Like many college students, one of Trendlines' founding partners, Steve Rhodes, made extra money waiting on tables. His first introduction to the world of waiting tables was a harsh one a "tips only" system. Steve quickly learned that you do a great job, or you go home empty handed.
But just what has waiting tables got to do with good marketing? Lots, according to Steve. Earning your livelihood from tips teaches you to market, sell and give good service. Here's what good waiters know and marketers should focus on:
Nice to See You Again, Mr. Jones
Do you know what your customers want? Have you established a one-to-one relationship with them which enables you to understand what your customers want and tailor your services accordingly? Could you identify them as being "burgers and chips" or "filet mignon" customers? Are they budget-conscious "just marrieds" who usually opt for the special because it's a better value? Or are they aging baby-boomers who can afford steak and all the trimmings. Determining your customers' likes, dislikes, preferences and needs is key in satisfying your customer. In the 1:1 future envisaged by Martha Rogers and Don Peppers, it's not what you know about all your customers that's important, but how much you know about each of your customers that will count.
And What Would You Like for Dessert?
Fast-food restaurateurs have one purpose in mind: to sell as many burgers, pizzas, fries as they can to as many people as possible. That's traditional mass marketing at its best. One-to-one marketers, however, are trying to sell a single customer as many products as possible, over a long period of time and across different product lines. Picture yourself as a fine French restaurant with a select target clientele. In order to cultivate a long-term relationship with your customer, you have to understand her needs, and offer her similar products or services that you believe she would enjoy, based on the information you've gathered during the course of the relationship. Cross-sell: offer her the other products and services on your "menu" that you believe she would enjoy. "More wine?"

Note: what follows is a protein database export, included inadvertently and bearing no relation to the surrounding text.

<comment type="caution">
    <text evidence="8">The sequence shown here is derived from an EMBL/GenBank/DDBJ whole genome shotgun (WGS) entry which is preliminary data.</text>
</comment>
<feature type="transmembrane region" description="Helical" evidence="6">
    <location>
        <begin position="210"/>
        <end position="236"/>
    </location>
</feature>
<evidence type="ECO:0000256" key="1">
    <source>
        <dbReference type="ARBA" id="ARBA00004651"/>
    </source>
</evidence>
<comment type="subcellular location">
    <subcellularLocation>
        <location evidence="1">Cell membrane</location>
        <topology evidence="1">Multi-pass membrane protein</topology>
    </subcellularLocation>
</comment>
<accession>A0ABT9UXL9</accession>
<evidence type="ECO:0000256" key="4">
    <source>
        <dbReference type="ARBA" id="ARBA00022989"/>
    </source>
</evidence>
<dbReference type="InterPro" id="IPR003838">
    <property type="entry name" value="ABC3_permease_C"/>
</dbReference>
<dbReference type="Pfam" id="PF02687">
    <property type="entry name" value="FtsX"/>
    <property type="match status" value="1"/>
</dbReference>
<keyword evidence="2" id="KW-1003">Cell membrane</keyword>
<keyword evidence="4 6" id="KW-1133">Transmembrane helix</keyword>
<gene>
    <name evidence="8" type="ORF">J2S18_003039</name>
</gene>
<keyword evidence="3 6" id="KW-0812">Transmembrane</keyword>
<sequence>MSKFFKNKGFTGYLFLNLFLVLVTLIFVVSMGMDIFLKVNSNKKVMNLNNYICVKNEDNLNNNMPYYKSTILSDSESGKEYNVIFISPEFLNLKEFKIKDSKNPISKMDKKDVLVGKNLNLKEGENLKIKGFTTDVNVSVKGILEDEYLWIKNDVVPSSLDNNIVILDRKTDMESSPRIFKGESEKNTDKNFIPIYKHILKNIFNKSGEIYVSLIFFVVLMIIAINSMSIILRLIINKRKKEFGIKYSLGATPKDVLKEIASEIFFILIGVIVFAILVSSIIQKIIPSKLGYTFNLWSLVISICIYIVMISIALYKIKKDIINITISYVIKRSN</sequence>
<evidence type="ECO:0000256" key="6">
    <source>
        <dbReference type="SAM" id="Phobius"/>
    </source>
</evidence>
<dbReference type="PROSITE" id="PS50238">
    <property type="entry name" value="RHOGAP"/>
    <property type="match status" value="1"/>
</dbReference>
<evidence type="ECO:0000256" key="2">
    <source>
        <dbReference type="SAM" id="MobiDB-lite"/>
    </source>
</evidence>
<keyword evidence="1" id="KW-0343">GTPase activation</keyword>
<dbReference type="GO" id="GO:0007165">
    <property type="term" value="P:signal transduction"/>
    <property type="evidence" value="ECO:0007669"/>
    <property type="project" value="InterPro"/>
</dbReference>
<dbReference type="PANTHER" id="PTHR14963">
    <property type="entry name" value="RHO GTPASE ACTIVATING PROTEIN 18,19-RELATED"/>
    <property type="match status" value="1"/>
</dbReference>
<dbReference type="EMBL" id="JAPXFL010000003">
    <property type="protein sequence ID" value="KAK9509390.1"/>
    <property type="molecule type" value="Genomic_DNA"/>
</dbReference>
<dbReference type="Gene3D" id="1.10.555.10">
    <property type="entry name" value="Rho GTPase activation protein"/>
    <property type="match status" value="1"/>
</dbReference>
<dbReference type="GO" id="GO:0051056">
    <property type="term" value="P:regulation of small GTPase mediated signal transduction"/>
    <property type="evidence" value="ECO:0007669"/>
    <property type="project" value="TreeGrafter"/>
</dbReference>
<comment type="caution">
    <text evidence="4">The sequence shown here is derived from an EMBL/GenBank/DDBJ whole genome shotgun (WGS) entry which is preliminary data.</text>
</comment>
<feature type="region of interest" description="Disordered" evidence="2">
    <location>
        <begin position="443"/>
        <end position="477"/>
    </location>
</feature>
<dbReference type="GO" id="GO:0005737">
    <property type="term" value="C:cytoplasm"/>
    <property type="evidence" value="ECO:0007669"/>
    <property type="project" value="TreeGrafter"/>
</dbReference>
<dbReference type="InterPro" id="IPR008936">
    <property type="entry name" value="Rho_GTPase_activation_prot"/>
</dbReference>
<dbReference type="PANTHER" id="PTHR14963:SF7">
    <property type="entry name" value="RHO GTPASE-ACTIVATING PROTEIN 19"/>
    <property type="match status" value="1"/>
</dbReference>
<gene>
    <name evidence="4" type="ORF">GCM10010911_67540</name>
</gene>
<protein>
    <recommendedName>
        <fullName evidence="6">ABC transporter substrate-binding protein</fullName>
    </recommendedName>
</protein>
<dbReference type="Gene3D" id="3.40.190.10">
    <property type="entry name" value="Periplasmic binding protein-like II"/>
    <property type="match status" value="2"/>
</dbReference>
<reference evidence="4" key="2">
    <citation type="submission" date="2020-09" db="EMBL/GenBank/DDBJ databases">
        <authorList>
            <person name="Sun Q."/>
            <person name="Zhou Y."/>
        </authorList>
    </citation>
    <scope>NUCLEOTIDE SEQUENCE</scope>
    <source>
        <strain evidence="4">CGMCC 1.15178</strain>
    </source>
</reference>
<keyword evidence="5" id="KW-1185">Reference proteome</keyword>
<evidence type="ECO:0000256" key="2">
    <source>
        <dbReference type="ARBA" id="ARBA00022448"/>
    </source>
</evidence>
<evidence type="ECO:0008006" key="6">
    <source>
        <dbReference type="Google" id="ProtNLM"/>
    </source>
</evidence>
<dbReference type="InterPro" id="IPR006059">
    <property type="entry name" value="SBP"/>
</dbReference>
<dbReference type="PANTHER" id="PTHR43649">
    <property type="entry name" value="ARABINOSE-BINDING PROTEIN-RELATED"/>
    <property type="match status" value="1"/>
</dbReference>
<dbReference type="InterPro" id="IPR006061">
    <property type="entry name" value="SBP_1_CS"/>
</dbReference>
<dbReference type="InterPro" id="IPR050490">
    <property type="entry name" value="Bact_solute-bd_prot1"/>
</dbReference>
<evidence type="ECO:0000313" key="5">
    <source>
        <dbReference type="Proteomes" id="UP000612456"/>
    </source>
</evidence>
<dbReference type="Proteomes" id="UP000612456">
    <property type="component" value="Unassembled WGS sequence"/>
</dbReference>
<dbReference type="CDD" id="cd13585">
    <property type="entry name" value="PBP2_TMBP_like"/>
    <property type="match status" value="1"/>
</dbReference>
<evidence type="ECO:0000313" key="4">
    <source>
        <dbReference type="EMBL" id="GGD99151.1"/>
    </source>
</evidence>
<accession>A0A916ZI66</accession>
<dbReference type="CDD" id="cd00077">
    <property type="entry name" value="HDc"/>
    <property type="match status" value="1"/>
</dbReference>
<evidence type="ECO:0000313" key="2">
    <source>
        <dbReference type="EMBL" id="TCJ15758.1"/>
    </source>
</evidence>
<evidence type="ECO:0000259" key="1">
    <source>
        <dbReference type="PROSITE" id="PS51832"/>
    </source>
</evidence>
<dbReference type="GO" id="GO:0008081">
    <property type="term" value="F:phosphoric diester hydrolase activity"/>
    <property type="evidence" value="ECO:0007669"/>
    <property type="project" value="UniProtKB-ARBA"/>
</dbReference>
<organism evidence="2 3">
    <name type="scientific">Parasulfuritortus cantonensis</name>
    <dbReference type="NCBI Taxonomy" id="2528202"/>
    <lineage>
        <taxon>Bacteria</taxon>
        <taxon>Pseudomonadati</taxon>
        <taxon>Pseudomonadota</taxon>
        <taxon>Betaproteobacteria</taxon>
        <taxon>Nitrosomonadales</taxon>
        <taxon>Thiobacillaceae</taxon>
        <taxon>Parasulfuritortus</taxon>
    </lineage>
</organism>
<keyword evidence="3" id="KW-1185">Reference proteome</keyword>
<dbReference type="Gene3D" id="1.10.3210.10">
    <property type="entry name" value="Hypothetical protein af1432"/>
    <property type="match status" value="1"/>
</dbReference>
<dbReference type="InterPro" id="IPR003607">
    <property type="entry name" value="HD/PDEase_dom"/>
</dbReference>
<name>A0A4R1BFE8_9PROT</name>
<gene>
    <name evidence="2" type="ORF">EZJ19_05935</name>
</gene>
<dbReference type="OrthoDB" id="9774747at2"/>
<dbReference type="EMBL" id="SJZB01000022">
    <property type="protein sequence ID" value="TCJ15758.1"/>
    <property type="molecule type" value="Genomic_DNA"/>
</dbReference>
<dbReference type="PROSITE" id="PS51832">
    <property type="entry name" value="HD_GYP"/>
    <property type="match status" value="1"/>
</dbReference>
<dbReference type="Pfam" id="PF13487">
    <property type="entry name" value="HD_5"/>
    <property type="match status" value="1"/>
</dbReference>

Waiter, There's a Fly in My Soup!
Quite often, the only time you hear from your customer is when he is unhappy. This represents an ideal opportunity for you to turn a negative into a positive by actively listening to his complaint and resolving it as best you can. We've all heard the statistics about how unhappy customers on average tell nine other people about their bad experience. Fourteen percent of brand switchers leave their brand because of complaints that aren't handled satisfactorily. It pays for you to do everything you can to resolve your customers' complaints quickly, efficiently and to their full satisfaction. "Sorry for the long wait. Please enjoy this glass of champagne on the house."
Was that Two Burgers and Three Fries, or Three Burgers and Two Fries?